Big cheeses, bigger cheeses and saving the planet

More co-pro delights this week: last night saw the packed re-launch of Cardiff University’s Policy Cafe, organised by Sophie Hallett and Sara Knight, with Mark Drakeford helping the discussion along. I shared the joys of co-pro (and perhaps rather too much information about my honeymoon) with the converted and unconverted, practitioners and researchers, the interested and the sceptical. Becky Booth of Spice added lived experience to my theoretical effusions with a presentation on Time Credits and their co-productive impact. The discussion ranged widely from concerns that co-pro was just a reinvention of the wheel, or neo-liberal dogma, to anxieties about how citizens can wrest power from governments, worries about risk-averse cultures, and info about the need to reassert the value of the core economy over the money economy. Would be great to find a way to extend these discussions – maybe via this blog if people would like to contribute? And  Chris Glynn from Cardiff School of Art & Design drew his responses…

"Ok so what's your policy?"

“Ok so what’s your policy?”

chrisglynn2

“I didn’t think I could do this… but I did!”

And before, during and after, we were encouraged to help ourselves from tables stacked with impressively big cheeses (including a disturbingly pungent one that wafted uncontrollably over the assembled throng), crusty bread and wine. Mind and belly satisfied. Reminiscent of the erudite sophistication of the Left Bank combined with the trend-setting zeitgeist of Queen Street’s Kardomah Cafe circa 1965. Thanks to everyone who helped make it happen.

This morning I spent an inspirational morning with the team at Cynnal Cymru / Sustain Wales who are keen to transform the way they work and to take a lead in the co-pro revolution in Wales. A seriously open, honest and committed group of people aiming to help ensure we all have a future. Watch this space…!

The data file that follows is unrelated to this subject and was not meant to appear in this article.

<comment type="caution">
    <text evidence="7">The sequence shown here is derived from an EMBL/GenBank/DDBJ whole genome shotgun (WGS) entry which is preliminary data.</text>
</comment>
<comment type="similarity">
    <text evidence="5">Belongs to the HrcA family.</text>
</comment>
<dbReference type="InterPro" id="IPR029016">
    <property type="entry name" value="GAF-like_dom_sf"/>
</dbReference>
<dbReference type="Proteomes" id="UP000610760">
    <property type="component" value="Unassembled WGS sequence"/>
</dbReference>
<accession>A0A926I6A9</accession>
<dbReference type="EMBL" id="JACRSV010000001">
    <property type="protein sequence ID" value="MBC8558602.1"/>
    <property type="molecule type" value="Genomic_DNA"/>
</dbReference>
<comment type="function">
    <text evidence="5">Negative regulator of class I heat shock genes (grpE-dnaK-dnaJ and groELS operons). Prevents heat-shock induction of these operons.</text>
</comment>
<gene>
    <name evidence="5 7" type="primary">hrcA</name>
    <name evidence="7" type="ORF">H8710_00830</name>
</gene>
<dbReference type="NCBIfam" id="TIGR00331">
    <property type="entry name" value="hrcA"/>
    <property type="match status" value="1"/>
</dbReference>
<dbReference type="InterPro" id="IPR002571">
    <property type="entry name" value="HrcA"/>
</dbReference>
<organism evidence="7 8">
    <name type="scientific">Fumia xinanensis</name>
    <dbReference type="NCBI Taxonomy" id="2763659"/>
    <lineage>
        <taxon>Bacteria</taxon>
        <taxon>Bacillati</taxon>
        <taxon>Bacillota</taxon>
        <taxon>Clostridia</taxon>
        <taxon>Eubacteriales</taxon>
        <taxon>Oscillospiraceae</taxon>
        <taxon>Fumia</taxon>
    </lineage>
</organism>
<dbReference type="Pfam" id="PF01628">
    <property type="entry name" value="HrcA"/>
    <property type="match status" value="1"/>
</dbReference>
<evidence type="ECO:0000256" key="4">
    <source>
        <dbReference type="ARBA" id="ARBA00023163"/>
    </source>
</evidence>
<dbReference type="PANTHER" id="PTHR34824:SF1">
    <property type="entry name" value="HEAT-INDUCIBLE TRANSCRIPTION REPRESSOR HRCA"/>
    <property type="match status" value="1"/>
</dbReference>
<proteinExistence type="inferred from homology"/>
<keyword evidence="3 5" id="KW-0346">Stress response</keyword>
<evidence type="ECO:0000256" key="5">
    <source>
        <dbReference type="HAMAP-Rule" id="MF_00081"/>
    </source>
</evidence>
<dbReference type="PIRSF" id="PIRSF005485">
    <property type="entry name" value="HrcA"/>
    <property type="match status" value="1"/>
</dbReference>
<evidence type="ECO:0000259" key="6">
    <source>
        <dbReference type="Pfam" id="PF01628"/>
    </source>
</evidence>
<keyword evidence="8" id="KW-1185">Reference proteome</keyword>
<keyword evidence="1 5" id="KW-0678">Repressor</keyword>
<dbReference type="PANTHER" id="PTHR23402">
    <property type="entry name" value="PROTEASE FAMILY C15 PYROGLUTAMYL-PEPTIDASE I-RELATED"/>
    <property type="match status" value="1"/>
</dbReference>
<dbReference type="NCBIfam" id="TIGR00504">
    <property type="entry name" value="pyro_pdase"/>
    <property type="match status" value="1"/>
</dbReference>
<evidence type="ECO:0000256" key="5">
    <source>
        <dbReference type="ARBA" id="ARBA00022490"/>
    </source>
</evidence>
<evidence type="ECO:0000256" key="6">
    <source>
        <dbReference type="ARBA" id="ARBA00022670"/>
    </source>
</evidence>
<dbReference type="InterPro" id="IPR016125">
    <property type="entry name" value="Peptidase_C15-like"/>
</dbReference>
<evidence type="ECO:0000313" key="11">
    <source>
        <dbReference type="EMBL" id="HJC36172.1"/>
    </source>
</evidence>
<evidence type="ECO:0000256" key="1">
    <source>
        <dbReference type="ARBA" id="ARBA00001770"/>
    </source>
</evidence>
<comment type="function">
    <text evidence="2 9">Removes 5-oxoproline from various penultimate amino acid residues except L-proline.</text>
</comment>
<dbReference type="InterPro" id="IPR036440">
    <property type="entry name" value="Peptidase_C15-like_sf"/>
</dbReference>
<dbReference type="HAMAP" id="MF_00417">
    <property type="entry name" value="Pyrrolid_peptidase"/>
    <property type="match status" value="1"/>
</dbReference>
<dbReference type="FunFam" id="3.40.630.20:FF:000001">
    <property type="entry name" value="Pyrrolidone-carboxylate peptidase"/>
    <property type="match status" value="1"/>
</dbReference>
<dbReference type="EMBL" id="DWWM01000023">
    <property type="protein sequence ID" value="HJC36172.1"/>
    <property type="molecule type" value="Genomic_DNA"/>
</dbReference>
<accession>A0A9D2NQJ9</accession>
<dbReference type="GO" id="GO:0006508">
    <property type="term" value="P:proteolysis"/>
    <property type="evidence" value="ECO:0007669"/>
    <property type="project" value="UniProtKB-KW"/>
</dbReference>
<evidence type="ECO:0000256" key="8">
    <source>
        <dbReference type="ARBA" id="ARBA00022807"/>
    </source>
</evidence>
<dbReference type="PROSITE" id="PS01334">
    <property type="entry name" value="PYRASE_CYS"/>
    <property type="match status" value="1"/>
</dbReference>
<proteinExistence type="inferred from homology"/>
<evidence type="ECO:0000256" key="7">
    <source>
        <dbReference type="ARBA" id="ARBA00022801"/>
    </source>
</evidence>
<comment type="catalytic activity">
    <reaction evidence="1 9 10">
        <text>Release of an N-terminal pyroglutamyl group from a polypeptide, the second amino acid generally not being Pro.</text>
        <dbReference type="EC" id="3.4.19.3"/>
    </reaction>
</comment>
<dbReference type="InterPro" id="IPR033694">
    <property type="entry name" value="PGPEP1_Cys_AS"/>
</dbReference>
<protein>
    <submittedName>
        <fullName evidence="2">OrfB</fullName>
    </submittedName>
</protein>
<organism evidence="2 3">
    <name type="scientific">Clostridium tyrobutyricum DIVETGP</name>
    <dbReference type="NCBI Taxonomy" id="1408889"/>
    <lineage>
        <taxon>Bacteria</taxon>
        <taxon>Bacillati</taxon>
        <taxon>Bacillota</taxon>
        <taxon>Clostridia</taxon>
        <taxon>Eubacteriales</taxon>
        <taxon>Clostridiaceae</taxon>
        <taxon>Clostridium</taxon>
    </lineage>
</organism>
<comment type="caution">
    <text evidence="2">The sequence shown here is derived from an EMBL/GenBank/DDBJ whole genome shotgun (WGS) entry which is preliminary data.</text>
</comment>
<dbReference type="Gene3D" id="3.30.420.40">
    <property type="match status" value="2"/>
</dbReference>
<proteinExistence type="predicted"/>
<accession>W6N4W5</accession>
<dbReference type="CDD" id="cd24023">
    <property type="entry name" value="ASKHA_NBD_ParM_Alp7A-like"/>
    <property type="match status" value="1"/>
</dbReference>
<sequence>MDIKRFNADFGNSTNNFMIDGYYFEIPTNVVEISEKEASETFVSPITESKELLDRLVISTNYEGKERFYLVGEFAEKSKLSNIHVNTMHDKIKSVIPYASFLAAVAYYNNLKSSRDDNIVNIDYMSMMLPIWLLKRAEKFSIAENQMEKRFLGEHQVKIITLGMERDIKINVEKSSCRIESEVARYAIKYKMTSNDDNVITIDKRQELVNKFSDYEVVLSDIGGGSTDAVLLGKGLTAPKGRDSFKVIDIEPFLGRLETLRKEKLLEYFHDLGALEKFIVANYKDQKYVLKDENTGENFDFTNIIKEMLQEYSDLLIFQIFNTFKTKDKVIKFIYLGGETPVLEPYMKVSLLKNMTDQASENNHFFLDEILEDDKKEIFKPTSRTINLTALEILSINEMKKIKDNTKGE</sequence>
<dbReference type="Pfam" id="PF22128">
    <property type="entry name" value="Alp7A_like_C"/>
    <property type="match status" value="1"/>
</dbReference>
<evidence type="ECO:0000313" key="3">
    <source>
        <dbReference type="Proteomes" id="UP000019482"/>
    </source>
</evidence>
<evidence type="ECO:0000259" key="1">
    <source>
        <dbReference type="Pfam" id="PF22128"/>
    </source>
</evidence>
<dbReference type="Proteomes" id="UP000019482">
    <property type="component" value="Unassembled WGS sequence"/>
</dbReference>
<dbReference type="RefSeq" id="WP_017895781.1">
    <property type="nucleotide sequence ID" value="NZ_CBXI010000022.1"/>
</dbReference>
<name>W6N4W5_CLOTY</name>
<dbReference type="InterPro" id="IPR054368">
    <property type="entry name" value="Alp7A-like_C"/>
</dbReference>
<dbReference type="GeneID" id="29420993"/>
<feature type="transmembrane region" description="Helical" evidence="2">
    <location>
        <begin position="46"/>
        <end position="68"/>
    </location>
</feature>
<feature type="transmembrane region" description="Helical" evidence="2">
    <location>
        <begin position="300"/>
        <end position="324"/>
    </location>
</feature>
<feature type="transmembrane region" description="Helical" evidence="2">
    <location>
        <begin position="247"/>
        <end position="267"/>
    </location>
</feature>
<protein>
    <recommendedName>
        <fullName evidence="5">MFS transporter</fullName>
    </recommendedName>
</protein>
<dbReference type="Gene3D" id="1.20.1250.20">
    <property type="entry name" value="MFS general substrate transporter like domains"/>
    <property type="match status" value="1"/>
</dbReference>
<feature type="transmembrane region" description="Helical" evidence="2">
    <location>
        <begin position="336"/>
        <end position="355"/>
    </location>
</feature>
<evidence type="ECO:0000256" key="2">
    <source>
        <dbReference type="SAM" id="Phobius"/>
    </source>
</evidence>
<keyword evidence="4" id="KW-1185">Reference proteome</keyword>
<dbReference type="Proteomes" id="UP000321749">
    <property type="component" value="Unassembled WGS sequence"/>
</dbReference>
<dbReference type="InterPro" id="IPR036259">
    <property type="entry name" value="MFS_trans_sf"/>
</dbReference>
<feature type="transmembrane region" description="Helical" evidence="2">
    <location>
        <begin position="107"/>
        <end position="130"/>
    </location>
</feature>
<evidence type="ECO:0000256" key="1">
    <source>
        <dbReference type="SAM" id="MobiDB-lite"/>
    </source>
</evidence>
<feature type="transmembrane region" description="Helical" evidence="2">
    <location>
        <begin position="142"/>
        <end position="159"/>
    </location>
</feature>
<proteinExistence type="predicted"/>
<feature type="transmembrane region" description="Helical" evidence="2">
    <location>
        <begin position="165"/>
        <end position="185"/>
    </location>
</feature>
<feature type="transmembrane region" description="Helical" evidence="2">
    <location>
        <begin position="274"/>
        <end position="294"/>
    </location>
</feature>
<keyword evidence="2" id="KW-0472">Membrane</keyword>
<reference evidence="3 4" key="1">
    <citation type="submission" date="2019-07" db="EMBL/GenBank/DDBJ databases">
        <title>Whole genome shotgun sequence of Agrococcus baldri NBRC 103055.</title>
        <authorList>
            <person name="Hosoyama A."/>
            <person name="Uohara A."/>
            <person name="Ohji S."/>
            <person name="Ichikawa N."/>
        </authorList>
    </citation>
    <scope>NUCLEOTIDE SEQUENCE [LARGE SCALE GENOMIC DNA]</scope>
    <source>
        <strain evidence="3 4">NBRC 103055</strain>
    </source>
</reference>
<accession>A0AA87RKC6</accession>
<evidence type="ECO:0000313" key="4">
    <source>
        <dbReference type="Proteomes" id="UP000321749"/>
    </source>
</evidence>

Next week I’m invited to a WG round-table discussions on ‘service-user empowerment’ in relation to the Social Services and Well-being Bill. I’ve had lots of useful conversations with those of you on the front-line about your priorities and will pass those on. Most frequently raised issue is the need to ensure that the National Outcomes Framework enables a move from a top-down, performance-based RBA approach to a bottom-up, relationship-centred approach. The Scottish Government’s Talking Points Personal Outcomes Approach provides a well-evidenced model which our Scottish colleagues are happy to share with us. Let’s hope we can learn from others’ success…and from the challenges they have faced to put the relationship-centred approach in to practice.

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About Ruth

UK National Teaching Fellow and Honorary Research Fellow at Cardiff University. Founder of Co-production Wales (All in this Together), co-pro trainer and consultant, working to make co-production 'the way we do things' in Wales. And having a ball!

7 thoughts on “Big cheeses, bigger cheeses and saving the planet

  1. I went to this, and to be honest it was a let down.

    There was no meaningful opportunity for audience engagement – beyond about 10 minutes for comments – which was hilariously ironic for a cafe style event, particularly one about co-production.

    And the talks were just a bit too effusive and lacking in any critical reflection. I get that it was a “policy” event, but I still expected more rigor and insight. It was bordering on cultish at times.